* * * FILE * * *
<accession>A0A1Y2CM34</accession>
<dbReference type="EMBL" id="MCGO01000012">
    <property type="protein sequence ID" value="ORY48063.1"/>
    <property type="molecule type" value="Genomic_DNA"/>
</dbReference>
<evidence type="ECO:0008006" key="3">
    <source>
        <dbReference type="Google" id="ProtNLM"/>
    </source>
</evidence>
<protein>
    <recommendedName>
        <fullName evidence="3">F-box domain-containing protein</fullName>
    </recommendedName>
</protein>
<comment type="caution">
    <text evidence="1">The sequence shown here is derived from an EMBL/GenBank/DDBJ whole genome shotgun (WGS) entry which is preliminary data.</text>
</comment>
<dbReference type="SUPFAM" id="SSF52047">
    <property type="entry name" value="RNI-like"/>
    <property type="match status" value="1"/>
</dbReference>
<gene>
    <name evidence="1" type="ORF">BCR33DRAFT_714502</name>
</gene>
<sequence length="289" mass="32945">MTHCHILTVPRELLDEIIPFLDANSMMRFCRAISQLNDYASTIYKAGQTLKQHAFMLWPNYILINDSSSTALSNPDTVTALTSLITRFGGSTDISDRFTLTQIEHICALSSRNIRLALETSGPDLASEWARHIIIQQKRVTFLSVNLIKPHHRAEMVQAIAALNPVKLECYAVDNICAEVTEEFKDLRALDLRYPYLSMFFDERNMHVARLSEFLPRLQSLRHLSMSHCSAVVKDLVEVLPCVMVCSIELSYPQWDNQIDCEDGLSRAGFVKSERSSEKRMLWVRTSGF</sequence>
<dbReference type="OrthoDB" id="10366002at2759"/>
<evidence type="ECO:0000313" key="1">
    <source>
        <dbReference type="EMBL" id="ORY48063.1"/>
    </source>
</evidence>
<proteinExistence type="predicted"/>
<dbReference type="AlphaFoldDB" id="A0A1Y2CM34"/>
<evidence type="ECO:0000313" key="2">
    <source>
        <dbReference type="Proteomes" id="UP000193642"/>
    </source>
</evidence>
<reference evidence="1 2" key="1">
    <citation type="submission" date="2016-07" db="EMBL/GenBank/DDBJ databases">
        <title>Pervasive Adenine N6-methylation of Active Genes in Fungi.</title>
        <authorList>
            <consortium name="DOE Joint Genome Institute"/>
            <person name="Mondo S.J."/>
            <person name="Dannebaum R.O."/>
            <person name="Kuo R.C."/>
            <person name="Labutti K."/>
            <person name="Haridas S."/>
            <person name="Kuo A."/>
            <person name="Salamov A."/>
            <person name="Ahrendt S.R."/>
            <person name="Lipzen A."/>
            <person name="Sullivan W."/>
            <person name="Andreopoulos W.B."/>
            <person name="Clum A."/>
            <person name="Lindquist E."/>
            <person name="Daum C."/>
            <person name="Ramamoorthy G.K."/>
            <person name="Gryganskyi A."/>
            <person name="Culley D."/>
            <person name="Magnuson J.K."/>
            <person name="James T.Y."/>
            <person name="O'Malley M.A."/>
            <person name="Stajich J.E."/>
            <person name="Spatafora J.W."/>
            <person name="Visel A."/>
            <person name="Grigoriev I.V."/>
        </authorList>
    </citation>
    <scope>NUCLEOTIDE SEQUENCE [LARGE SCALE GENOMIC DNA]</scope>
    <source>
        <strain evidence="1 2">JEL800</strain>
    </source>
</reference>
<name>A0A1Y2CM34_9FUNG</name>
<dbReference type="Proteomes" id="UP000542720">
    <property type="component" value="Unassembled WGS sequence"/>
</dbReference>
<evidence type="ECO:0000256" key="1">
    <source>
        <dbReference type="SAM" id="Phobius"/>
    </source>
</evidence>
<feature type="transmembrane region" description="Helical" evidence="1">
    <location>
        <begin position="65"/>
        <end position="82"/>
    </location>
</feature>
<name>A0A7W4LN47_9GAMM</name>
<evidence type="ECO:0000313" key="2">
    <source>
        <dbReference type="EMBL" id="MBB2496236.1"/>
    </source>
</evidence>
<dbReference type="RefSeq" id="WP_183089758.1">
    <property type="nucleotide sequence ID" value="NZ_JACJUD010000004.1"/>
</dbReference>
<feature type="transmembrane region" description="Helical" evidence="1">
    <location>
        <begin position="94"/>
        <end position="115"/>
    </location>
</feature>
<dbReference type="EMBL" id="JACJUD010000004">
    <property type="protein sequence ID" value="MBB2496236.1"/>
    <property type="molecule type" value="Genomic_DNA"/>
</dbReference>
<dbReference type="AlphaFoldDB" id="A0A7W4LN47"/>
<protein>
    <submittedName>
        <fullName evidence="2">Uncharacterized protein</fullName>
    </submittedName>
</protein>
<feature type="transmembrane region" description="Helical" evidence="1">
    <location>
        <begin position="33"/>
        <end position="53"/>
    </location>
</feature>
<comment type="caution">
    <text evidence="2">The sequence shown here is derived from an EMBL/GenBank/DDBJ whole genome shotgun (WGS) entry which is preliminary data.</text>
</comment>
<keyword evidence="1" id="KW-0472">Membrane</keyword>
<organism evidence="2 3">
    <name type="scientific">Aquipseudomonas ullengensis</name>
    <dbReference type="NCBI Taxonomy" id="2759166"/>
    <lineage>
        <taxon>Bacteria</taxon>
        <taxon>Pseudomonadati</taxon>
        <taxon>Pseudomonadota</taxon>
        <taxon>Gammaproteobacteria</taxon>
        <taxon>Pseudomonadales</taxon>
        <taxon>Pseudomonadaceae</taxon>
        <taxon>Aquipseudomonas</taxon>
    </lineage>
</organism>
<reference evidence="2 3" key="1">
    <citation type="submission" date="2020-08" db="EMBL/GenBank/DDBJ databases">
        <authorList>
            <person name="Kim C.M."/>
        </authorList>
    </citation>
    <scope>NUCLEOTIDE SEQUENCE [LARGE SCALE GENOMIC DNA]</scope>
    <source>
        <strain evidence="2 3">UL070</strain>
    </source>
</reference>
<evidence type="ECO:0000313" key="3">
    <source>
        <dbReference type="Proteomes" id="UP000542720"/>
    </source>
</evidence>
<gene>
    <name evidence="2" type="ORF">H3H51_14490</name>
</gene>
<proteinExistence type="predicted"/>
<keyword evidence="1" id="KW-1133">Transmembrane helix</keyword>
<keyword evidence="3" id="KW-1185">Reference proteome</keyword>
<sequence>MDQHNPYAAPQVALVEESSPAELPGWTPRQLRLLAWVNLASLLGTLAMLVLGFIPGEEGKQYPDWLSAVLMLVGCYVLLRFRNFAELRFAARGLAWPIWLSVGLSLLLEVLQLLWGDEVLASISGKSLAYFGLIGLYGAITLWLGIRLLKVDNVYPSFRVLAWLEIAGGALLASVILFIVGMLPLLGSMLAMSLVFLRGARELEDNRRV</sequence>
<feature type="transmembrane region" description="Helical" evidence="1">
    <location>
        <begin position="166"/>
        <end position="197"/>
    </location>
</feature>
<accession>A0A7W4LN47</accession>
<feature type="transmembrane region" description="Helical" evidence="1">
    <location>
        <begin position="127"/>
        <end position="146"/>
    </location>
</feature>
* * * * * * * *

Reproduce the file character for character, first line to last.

<accession>A0A1Y2CM34</accession>
<dbReference type="EMBL" id="MCGO01000012">
    <property type="protein sequence ID" value="ORY48063.1"/>
    <property type="molecule type" value="Genomic_DNA"/>
</dbReference>
<evidence type="ECO:0008006" key="3">
    <source>
        <dbReference type="Google" id="ProtNLM"/>
    </source>
</evidence>
<protein>
    <recommendedName>
        <fullName evidence="3">F-box domain-containing protein</fullName>
    </recommendedName>
</protein>
<comment type="caution">
    <text evidence="1">The sequence shown here is derived from an EMBL/GenBank/DDBJ whole genome shotgun (WGS) entry which is preliminary data.</text>
</comment>
<dbReference type="SUPFAM" id="SSF52047">
    <property type="entry name" value="RNI-like"/>
    <property type="match status" value="1"/>
</dbReference>
<gene>
    <name evidence="1" type="ORF">BCR33DRAFT_714502</name>
</gene>
<sequence length="289" mass="32945">MTHCHILTVPRELLDEIIPFLDANSMMRFCRAISQLNDYASTIYKAGQTLKQHAFMLWPNYILINDSSSTALSNPDTVTALTSLITRFGGSTDISDRFTLTQIEHICALSSRNIRLALETSGPDLASEWARHIIIQQKRVTFLSVNLIKPHHRAEMVQAIAALNPVKLECYAVDNICAEVTEEFKDLRALDLRYPYLSMFFDERNMHVARLSEFLPRLQSLRHLSMSHCSAVVKDLVEVLPCVMVCSIELSYPQWDNQIDCEDGLSRAGFVKSERSSEKRMLWVRTSGF</sequence>
<dbReference type="OrthoDB" id="10366002at2759"/>
<evidence type="ECO:0000313" key="1">
    <source>
        <dbReference type="EMBL" id="ORY48063.1"/>
    </source>
</evidence>
<proteinExistence type="predicted"/>
<dbReference type="AlphaFoldDB" id="A0A1Y2CM34"/>
<evidence type="ECO:0000313" key="2">
    <source>
        <dbReference type="Proteomes" id="UP000193642"/>
    </source>
</evidence>
<reference evidence="1 2" key="1">
    <citation type="submission" date="2016-07" db="EMBL/GenBank/DDBJ databases">
        <title>Pervasive Adenine N6-methylation of Active Genes in Fungi.</title>
        <authorList>
            <consortium name="DOE Joint Genome Institute"/>
            <person name="Mondo S.J."/>
            <person name="Dannebaum R.O."/>
            <person name="Kuo R.C."/>
            <person name="Labutti K."/>
            <person name="Haridas S."/>
            <person name="Kuo A."/>
            <person name="Salamov A."/>
            <person name="Ahrendt S.R."/>
            <person name="Lipzen A."/>
            <person name="Sullivan W."/>
            <person name="Andreopoulos W.B."/>
            <person name="Clum A."/>
            <person name="Lindquist E."/>
            <person name="Daum C."/>
            <person name="Ramamoorthy G.K."/>
            <person name="Gryganskyi A."/>
            <person name="Culley D."/>
            <person name="Magnuson J.K."/>
            <person name="James T.Y."/>
            <person name="O'Malley M.A."/>
            <person name="Stajich J.E."/>
            <person name="Spatafora J.W."/>
            <person name="Visel A."/>
            <person name="Grigoriev I.V."/>
        </authorList>
    </citation>
    <scope>NUCLEOTIDE SEQUENCE [LARGE SCALE GENOMIC DNA]</scope>
    <source>
        <strain evidence="1 2">JEL800</strain>
    </source>
</reference>
<name>A0A1Y2CM34_9FUNG</name>
<dbReference type="Proteomes" id="UP000542720">
    <property type="component" value="Unassembled WGS sequence"/>
</dbReference>
<evidence type="ECO:0000256" key="1">
    <source>
        <dbReference type="SAM" id="Phobius"/>
    </source>
</evidence>
<feature type="transmembrane region" description="Helical" evidence="1">
    <location>
        <begin position="65"/>
        <end position="82"/>
    </location>
</feature>
<name>A0A7W4LN47_9GAMM</name>
<evidence type="ECO:0000313" key="2">
    <source>
        <dbReference type="EMBL" id="MBB2496236.1"/>
    </source>
</evidence>
<dbReference type="RefSeq" id="WP_183089758.1">
    <property type="nucleotide sequence ID" value="NZ_JACJUD010000004.1"/>
</dbReference>
<feature type="transmembrane region" description="Helical" evidence="1">
    <location>
        <begin position="94"/>
        <end position="115"/>
    </location>
</feature>
<dbReference type="EMBL" id="JACJUD010000004">
    <property type="protein sequence ID" value="MBB2496236.1"/>
    <property type="molecule type" value="Genomic_DNA"/>
</dbReference>
<dbReference type="AlphaFoldDB" id="A0A7W4LN47"/>
<protein>
    <submittedName>
        <fullName evidence="2">Uncharacterized protein</fullName>
    </submittedName>
</protein>
<feature type="transmembrane region" description="Helical" evidence="1">
    <location>
        <begin position="33"/>
        <end position="53"/>
    </location>
</feature>
<comment type="caution">
    <text evidence="2">The sequence shown here is derived from an EMBL/GenBank/DDBJ whole genome shotgun (WGS) entry which is preliminary data.</text>
</comment>
<keyword evidence="1" id="KW-0472">Membrane</keyword>
<organism evidence="2 3">
    <name type="scientific">Aquipseudomonas ullengensis</name>
    <dbReference type="NCBI Taxonomy" id="2759166"/>
    <lineage>
        <taxon>Bacteria</taxon>
        <taxon>Pseudomonadati</taxon>
        <taxon>Pseudomonadota</taxon>
        <taxon>Gammaproteobacteria</taxon>
        <taxon>Pseudomonadales</taxon>
        <taxon>Pseudomonadaceae</taxon>
        <taxon>Aquipseudomonas</taxon>
    </lineage>
</organism>
<reference evidence="2 3" key="1">
    <citation type="submission" date="2020-08" db="EMBL/GenBank/DDBJ databases">
        <authorList>
            <person name="Kim C.M."/>
        </authorList>
    </citation>
    <scope>NUCLEOTIDE SEQUENCE [LARGE SCALE GENOMIC DNA]</scope>
    <source>
        <strain evidence="2 3">UL070</strain>
    </source>
</reference>
<evidence type="ECO:0000313" key="3">
    <source>
        <dbReference type="Proteomes" id="UP000542720"/>
    </source>
</evidence>
<gene>
    <name evidence="2" type="ORF">H3H51_14490</name>
</gene>
<proteinExistence type="predicted"/>
<keyword evidence="1" id="KW-1133">Transmembrane helix</keyword>
<keyword evidence="3" id="KW-1185">Reference proteome</keyword>
<sequence>MDQHNPYAAPQVALVEESSPAELPGWTPRQLRLLAWVNLASLLGTLAMLVLGFIPGEEGKQYPDWLSAVLMLVGCYVLLRFRNFAELRFAARGLAWPIWLSVGLSLLLEVLQLLWGDEVLASISGKSLAYFGLIGLYGAITLWLGIRLLKVDNVYPSFRVLAWLEIAGGALLASVILFIVGMLPLLGSMLAMSLVFLRGARELEDNRRV</sequence>
<feature type="transmembrane region" description="Helical" evidence="1">
    <location>
        <begin position="166"/>
        <end position="197"/>
    </location>
</feature>
<accession>A0A7W4LN47</accession>
<feature type="transmembrane region" description="Helical" evidence="1">
    <location>
        <begin position="127"/>
        <end position="146"/>
    </location>
</feature>